Recap of the Northwest Corridor Transit Study Open House Meetings
Nashville, TN – The Regional Transportation Authority of Middle Tennessee (RTA) recently kicked off the Northwest Corridor Transit Study to evaluate transit options between Clarksville and Nashville.
A series of Open House style meetings were held during the month of April in Clarksville, Ashland City, and North Nashville to introduce the Study.A special thank you to those who took the time to attend these meetings and provide your input! If you missed the Northwest Corridor Open House meetings, there is still time to share your thoughts on our website.
A total of 106 people participated in the Open House meetings. Clarksville had the largest attendance with 55 participants, Ashland City followed with 36 participants, and North Nashville with 15 participants.
Twenty-two percent of participants are current transit riders. During the Open House meetings, the project team asked participants to provide input on display maps, the website’s crowdsource map, and/or fill out comment cards.
Some of the issues and concerns mentioned by participants included
Impacts to the Bicentennial Trail in Ashland City
- However, majority of participants were in favor of the rail and trail coexisting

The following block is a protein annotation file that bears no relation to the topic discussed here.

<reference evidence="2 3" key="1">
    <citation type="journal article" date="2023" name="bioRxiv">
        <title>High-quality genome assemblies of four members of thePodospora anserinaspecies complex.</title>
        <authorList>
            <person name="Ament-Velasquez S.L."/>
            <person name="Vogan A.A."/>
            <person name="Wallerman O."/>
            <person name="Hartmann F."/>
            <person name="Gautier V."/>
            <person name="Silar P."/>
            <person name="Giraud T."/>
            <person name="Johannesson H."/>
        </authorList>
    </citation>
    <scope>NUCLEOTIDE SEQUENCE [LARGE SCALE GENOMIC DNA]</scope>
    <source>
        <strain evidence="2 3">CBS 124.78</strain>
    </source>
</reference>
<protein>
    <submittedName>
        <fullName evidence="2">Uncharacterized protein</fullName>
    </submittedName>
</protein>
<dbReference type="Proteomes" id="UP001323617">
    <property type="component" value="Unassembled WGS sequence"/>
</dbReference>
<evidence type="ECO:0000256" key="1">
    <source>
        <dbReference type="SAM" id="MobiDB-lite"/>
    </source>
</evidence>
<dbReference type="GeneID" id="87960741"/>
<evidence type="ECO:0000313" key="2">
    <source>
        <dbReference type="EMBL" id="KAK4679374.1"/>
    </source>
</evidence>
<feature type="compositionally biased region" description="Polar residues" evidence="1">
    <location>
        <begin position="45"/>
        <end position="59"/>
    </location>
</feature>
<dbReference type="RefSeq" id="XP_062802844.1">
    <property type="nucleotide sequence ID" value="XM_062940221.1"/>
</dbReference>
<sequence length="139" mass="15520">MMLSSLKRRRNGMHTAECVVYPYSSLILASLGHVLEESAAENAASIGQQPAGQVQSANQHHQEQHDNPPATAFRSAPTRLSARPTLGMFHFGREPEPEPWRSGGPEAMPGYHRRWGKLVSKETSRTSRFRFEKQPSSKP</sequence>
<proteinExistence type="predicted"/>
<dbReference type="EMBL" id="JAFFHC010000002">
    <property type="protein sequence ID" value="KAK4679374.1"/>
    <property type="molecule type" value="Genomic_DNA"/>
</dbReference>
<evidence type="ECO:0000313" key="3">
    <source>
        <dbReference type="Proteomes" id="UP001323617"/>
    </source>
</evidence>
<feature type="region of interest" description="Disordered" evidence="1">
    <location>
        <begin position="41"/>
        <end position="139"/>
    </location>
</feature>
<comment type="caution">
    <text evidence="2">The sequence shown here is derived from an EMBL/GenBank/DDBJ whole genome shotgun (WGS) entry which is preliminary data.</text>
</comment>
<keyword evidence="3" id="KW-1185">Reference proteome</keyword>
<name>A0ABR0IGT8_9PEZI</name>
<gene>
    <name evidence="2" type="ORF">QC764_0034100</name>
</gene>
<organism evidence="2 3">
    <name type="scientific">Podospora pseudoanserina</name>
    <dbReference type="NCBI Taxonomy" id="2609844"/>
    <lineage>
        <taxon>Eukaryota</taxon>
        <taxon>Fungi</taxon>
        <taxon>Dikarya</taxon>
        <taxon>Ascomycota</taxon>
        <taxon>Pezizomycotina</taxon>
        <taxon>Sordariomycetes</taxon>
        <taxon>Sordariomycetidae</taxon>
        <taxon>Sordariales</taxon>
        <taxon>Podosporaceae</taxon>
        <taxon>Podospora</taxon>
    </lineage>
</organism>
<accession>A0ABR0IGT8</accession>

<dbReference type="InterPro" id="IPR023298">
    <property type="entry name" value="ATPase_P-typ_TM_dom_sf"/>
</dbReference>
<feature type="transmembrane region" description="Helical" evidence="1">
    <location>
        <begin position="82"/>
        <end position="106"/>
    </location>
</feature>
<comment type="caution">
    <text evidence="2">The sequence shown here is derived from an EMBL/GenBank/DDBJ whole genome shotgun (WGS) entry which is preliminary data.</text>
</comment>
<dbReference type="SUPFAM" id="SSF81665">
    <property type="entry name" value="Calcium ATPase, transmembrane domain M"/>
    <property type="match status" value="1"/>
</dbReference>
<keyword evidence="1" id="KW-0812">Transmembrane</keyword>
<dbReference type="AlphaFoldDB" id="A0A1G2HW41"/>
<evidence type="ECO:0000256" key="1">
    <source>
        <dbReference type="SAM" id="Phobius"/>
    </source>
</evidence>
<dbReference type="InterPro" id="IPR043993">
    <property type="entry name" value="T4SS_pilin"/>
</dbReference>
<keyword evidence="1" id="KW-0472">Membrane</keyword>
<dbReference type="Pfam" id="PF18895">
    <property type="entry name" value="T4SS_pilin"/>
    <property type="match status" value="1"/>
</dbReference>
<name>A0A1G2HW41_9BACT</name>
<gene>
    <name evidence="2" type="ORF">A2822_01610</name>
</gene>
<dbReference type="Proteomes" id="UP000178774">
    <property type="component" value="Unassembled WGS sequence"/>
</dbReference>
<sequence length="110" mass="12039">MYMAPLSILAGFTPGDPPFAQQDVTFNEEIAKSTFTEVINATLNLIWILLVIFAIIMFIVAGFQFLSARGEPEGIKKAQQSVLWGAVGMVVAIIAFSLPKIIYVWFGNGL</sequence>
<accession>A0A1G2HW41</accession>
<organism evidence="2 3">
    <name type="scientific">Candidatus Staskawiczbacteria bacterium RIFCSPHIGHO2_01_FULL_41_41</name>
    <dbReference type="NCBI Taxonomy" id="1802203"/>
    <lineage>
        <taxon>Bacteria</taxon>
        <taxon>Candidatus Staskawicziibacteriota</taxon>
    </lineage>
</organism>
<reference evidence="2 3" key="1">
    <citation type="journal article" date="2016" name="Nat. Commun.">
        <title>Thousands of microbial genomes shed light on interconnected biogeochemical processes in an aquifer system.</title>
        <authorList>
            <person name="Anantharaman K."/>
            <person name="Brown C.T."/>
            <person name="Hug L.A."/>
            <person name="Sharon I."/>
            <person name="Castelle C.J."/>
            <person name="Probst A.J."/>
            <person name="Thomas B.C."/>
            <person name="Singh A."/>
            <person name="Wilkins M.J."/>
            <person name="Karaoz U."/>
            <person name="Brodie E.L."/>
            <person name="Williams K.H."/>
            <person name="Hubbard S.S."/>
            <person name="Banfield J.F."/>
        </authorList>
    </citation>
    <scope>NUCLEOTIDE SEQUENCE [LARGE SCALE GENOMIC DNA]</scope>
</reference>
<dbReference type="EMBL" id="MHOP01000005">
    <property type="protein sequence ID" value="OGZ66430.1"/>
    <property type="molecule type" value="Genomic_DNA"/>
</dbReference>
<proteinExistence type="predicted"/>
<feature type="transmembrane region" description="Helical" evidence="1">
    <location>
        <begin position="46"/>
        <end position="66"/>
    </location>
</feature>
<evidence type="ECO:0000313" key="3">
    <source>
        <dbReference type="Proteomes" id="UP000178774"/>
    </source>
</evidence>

- Right-of-way width may be narrow is sections of the Nashville and Western Railroad Corridor
- Right-of-way would need to be purchased for a section of the Nashville and Western Railroad Corridor, from Ashland City to Clarksville
- Joining commuter rail into a high traffic freight line, such as CSX RR, could be problematic
- How would rail passengers get to the MCC
- Potential stream impacts with the new portion of the Nashville and Western Railroad
- Preserve historic trestles along the Nashville and Western Railroad Corridor near Ashland City
- Properties (residential and community facilities) that abut to the Nashville and Western Railroad
- Schools and community facilities near the Nashville and Western Railroad track may need fencing
The Study website also provides interested parties with an opportunity to share comments on the “crowdsource” map; please visit www.nwcorridorstudy.com and click on the map to provide input.
To find more information about our Study and to see a summary of all the public responses and feedback please visit our website: www.nwcorridorstudy.com